Posted June. 18, 2005 04:32,
Minister of Unification Chung Dong-young met National Defense Committee Chairman Kim Jong Il yesterday in Pyongyang. The two are said to have shared their opinions over the North Korean nuclear standoff and ways to improve inter-Korean ties in a relatively frank and open manner. This is the first meeting between a unification minister and Chairman Kim over the last five years, and we sincerely hope this meeting bears fruit in a significant way. This is not a matter for excitement, however, and we should first take a thorough look at the actual results of the talks.
Sources say the response from the government and the ruling Uri Party was that Chung, a likely candidate for the next presidency, Finally hit the jackpot. They should not have responded that way. Inconsistent support for and a low posture toward the North both derive from their politically motivated approach to inter-Korean affairs.
The way Chairman Kim accepted the meeting with the South Korean unification minister was a typical of his surprising appearances. It is an old trick to impress South Korean negotiators by pretending right until the end that talks would be unlikely before suddenly accepting the request for a meeting at the last minute. Now it is time for our side to dismiss such meetings.
The talks with Kim were the finale of the June 15 festivities in Pyongyang, but the Norths real intention was fully represented in the Norths Organizing Committee Vice-President Kim Jong Hos remarks in a press conference where he said, The South Korean government should be more active in saying what it has to say to the United States based on national cooperation. While chanting national cooperation on the surface, North Korea calls upon the United States to recognize [North Korea] as a nuclear power behind the scenes. Then what on earth is national cooperation for? National cooperation for the approval of nuclear possession can never be tolerated.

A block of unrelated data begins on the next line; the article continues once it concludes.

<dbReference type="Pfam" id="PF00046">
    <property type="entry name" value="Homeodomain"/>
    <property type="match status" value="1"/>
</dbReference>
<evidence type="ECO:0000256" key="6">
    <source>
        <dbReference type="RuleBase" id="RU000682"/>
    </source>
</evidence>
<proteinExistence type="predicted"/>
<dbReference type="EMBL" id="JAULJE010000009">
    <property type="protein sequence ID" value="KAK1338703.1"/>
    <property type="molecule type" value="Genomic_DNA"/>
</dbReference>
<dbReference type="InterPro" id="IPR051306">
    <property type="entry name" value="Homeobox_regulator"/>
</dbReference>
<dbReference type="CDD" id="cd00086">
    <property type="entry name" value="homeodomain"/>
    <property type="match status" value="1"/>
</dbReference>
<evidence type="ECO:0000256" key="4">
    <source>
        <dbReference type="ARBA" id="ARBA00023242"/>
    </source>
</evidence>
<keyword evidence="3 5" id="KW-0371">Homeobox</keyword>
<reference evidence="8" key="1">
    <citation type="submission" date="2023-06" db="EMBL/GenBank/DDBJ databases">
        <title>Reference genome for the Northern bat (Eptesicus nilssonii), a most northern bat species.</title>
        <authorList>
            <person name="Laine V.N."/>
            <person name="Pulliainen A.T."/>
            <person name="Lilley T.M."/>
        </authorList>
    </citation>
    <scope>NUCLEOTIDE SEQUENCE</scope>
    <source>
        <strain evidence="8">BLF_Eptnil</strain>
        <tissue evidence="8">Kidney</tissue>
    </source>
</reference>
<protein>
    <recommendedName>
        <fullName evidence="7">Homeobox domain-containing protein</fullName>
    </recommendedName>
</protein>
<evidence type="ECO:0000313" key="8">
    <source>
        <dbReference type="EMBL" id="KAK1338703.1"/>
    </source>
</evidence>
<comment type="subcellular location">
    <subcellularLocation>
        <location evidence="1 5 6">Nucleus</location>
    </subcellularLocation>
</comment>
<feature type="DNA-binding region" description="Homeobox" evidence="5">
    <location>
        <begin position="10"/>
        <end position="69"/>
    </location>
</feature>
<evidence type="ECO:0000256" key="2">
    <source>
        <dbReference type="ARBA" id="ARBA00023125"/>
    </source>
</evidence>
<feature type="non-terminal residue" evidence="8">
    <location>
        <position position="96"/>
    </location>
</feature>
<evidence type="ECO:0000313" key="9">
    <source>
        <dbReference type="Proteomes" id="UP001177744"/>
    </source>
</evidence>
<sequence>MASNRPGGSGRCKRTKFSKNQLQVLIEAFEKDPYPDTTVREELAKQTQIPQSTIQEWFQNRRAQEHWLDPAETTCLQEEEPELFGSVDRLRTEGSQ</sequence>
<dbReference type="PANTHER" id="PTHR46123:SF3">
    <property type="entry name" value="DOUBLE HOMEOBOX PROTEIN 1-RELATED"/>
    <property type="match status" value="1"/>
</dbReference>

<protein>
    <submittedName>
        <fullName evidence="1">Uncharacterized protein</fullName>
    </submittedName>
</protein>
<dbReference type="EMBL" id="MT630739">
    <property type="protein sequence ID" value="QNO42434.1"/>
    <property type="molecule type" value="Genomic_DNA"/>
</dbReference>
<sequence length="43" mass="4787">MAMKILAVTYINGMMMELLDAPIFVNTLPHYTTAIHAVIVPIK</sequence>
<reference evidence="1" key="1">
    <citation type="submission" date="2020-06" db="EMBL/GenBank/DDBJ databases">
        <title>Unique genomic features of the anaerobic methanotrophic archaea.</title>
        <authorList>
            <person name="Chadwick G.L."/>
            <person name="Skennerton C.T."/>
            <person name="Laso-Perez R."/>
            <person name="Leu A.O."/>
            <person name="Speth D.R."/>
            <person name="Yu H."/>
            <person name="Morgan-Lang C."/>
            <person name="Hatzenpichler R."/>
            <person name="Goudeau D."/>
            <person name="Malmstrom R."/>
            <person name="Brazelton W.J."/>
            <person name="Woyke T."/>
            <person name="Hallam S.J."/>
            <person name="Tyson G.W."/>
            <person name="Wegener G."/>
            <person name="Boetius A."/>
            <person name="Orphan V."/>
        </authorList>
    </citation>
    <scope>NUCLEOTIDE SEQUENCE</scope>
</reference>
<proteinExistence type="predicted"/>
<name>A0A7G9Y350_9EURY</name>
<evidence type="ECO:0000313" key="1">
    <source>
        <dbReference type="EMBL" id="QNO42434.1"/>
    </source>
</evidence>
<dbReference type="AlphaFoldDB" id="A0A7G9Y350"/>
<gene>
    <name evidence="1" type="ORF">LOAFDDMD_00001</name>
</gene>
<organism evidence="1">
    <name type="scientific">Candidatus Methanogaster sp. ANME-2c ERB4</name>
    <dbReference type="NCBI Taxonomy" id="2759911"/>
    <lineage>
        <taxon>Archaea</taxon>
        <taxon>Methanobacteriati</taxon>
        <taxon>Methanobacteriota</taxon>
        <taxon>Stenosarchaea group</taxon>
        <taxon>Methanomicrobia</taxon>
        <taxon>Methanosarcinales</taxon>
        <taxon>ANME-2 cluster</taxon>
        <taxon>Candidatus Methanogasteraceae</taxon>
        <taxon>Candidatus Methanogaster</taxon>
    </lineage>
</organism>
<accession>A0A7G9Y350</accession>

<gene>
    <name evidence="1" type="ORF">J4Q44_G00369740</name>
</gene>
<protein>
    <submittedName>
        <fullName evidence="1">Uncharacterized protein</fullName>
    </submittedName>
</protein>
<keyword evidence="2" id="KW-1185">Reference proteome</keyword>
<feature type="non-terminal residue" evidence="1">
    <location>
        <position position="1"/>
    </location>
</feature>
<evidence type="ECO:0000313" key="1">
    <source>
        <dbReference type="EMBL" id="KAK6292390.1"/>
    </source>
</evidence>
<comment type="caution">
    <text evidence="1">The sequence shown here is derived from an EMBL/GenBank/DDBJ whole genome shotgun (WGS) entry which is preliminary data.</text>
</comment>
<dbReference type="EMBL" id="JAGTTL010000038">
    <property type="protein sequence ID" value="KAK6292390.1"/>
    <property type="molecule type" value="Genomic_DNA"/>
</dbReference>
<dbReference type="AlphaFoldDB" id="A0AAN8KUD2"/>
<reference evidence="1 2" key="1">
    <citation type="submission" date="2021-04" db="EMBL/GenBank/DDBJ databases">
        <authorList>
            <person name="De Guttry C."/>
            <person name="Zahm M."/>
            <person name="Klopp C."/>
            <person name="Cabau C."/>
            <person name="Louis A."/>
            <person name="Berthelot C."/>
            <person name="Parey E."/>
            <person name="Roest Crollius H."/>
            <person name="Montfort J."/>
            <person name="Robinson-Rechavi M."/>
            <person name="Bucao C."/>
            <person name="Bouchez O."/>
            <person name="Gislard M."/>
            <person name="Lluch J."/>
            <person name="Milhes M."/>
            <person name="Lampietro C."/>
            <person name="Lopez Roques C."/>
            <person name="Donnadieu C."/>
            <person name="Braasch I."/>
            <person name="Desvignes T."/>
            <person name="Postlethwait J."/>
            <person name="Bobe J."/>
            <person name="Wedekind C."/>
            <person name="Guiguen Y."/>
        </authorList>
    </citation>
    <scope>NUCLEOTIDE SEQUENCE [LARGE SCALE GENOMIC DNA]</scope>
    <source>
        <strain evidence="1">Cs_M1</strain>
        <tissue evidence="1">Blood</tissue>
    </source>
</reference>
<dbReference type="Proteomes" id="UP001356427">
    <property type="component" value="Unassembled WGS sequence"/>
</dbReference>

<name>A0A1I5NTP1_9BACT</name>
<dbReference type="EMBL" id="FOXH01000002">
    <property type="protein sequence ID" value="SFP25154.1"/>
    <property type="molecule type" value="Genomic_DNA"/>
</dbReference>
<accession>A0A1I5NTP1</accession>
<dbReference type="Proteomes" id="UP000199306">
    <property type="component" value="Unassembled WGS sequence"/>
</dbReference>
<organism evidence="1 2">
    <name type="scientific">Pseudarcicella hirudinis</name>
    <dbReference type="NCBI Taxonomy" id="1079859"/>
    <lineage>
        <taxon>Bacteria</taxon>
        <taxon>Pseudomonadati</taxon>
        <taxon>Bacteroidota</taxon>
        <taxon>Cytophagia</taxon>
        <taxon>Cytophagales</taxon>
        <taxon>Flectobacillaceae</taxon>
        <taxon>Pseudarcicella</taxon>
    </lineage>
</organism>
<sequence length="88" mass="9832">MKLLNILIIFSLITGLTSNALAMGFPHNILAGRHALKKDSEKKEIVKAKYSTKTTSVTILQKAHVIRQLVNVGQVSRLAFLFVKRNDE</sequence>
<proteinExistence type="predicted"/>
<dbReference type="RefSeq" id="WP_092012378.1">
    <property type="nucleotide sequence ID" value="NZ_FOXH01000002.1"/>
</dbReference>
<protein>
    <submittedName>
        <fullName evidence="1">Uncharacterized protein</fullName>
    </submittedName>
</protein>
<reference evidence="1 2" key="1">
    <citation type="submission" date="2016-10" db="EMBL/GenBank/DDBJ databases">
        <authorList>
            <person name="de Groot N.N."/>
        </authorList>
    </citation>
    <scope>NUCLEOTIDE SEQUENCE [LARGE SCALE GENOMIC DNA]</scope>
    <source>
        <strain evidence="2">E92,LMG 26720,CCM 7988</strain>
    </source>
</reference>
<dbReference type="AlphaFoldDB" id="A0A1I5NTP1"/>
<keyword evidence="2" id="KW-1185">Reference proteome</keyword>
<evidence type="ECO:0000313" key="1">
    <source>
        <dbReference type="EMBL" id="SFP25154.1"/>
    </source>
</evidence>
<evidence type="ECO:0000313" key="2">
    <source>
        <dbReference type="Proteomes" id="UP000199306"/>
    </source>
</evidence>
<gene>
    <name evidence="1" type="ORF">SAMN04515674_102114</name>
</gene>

Despite the recent meeting, these fundamental questions remain unsolved. And from the perspective of the United States, problems seem even more complicated. Christopher Hill, assistant secretary of state for East Asian and Pacific affairs, made it clear that he would mention human rights issues in future bilateral talks between North Korea and the United States. We wonder whether Chung ever made one single remark on the human rights of North Korean residents during his stay in Pyongyang.
Dialogue is necessary, of course. Talks with Chairman Kim Jong Il are also needed. Nevertheless, such efforts should be made on the basis of principles to which most people agree. But behaving in a way that the meeting with Kim itself is an honor could ruin even the achievable in the future.